On the Road: Around Cyprus and the Importance of Art

Give me a book and a new city to explore and I´m the happiest person on earth! After my trip around Crete, I went to Cyprus and discovered this island while I was reading the most recent book of one of my favorite portuguese writers, João Tordo.

I landed in the city of Paphos at night and had a direct transfer to Limassol, and it was the first surprise of my trip in Cyprus: in this mediterranean island people drive on the left side, just like in Great Britain.

As I arrived really late that night in Limassol, only on the second day I had the chance to explore this sunny city highlighted by a continuous beach and be surprised again: there are so many different communities, specially asian, which contribute for an interesting melting pot of cultures.

João Tordo´s new novel follows the life event’s of four different female characters, through the last two centuries in Lisbon but also in Fussen, Bavaria – and it was a pleasure for me to travel in time around my hometown and, simultaneously, discovering Cyprus.

In fact, in the morning I arrived in Nicosia, I was reading about the 1970s in Lisbon, which was exactly the decade when the cypriot capital was divided by the local greek and turkish communities.

Nicosia: the walled city with a border

Even if there´s a latent tension in Nicosia, I have to admit that the city has a special aura: I spend more time in the greek community side and I felt in love with the local vibe – not only it is possible to find food from diverse countries in the world – like Armenia or Egypt -, as the local coffee shops are a great place to relax, read and have a chat with the friendly locals.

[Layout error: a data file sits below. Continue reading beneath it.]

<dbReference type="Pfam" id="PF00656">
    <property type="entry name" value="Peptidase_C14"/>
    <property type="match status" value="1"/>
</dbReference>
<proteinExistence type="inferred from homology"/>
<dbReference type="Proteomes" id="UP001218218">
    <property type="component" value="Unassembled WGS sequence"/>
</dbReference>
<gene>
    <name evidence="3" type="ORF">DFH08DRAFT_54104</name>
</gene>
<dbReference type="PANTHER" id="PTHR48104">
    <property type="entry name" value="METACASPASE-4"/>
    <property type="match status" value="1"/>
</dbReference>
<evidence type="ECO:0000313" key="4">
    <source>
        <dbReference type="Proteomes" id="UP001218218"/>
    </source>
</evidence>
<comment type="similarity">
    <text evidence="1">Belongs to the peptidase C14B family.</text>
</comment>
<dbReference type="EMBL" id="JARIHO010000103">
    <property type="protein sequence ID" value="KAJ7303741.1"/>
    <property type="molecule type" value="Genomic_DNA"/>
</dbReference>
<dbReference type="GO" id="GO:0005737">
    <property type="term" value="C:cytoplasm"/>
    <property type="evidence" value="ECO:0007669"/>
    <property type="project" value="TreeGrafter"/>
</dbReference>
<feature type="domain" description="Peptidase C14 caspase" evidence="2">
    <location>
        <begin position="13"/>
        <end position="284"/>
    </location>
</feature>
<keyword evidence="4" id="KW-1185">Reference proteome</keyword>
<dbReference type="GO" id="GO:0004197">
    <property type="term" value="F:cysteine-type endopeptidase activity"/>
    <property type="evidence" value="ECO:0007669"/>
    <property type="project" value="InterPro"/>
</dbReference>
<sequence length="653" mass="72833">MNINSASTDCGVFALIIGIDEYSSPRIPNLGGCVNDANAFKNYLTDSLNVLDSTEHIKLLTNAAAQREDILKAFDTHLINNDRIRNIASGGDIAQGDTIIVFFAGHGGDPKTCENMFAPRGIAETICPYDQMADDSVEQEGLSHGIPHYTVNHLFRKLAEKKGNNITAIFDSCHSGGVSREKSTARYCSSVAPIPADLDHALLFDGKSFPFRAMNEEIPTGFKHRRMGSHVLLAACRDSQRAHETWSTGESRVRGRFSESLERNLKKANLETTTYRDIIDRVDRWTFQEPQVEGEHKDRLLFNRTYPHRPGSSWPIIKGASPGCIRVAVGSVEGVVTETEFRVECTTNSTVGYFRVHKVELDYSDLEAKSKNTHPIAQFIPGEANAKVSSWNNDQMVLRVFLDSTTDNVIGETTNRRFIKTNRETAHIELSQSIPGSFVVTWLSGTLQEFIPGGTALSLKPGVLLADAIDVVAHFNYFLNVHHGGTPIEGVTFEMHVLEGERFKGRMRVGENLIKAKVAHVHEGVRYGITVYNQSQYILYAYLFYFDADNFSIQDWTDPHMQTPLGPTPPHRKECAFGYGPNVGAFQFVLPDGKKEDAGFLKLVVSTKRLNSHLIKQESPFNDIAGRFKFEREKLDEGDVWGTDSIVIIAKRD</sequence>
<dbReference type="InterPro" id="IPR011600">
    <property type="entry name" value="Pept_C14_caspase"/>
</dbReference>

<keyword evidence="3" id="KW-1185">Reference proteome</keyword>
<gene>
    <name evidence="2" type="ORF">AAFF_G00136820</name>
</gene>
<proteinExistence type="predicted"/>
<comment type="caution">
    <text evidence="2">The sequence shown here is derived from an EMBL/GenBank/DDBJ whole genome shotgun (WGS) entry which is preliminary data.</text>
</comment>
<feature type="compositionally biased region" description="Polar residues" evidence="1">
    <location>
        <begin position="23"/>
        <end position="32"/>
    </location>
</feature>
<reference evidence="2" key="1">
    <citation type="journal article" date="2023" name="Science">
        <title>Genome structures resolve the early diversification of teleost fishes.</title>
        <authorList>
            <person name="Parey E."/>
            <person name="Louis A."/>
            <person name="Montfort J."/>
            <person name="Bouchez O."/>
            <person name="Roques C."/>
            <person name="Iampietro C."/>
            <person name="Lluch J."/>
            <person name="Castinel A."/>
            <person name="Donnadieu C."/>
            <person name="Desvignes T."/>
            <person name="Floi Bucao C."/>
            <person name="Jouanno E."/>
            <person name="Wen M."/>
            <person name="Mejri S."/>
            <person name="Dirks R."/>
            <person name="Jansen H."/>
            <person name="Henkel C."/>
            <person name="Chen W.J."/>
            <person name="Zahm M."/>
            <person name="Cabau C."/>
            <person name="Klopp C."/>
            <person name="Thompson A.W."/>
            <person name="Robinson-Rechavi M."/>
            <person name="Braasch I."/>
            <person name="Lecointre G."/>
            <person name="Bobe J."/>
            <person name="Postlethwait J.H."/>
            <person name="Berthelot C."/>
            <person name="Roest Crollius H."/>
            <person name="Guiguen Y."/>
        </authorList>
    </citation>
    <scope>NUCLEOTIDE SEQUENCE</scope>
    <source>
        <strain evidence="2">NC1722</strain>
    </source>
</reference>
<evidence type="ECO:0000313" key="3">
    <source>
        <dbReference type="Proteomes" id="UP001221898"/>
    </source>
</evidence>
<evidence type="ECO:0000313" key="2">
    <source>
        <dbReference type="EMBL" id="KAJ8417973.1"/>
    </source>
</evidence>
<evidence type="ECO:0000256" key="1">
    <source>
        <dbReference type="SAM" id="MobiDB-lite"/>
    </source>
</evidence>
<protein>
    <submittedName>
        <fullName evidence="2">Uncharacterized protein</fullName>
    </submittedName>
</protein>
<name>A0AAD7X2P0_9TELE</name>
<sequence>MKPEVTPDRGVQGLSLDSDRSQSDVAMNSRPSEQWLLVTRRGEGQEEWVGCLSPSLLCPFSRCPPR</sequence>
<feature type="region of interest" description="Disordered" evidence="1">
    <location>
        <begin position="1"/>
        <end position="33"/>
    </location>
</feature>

I spent one day at the turkish side and felt back to Turkey: there´s a rich architecture, from mosques to hammam, and one of the highlights is Samanbahçe, the historical district that consists of 72 houses build for charity in the beginning of the 1900´s.

Nicosia is the last divided capital in the world and it is amazing to discover through its walled old town, which can be done easily by walking. Anyway, don´t forget to take your passport if you want to pass the demilitarized border zone, by the Green Line signalized areas.

Art is Timeless

My last stop in Cyprus was Larnaka. Larnaka reminded me Algarve, a region in the south of Portugal recognized by its beaches and night life.

Larnaka presents a mix of architecture – the ottoman legacy is side by side by orthodox churches -, however the local highlight is the street art: there´s a good quality of graffiti everywhere and I had the chance to discover the local collective ‘No Signal Studio’, visiting their studio.

Larnaka is, undoubtedly, a city that inspires: one morning, as I was walking the long and pleasant marginal, thinking about the piano teacher in João Tordo´s novel that lived in the beginning of the 20th century in Fussen, I was surprised by a local artist painting the omnipresent mediterranean sea.

This painter was happily whistling and, at that moment, I realize that, even if the time passes, art is a great connector: it links different eras and persons, different places and realities. In one word, I would say art is timeless.


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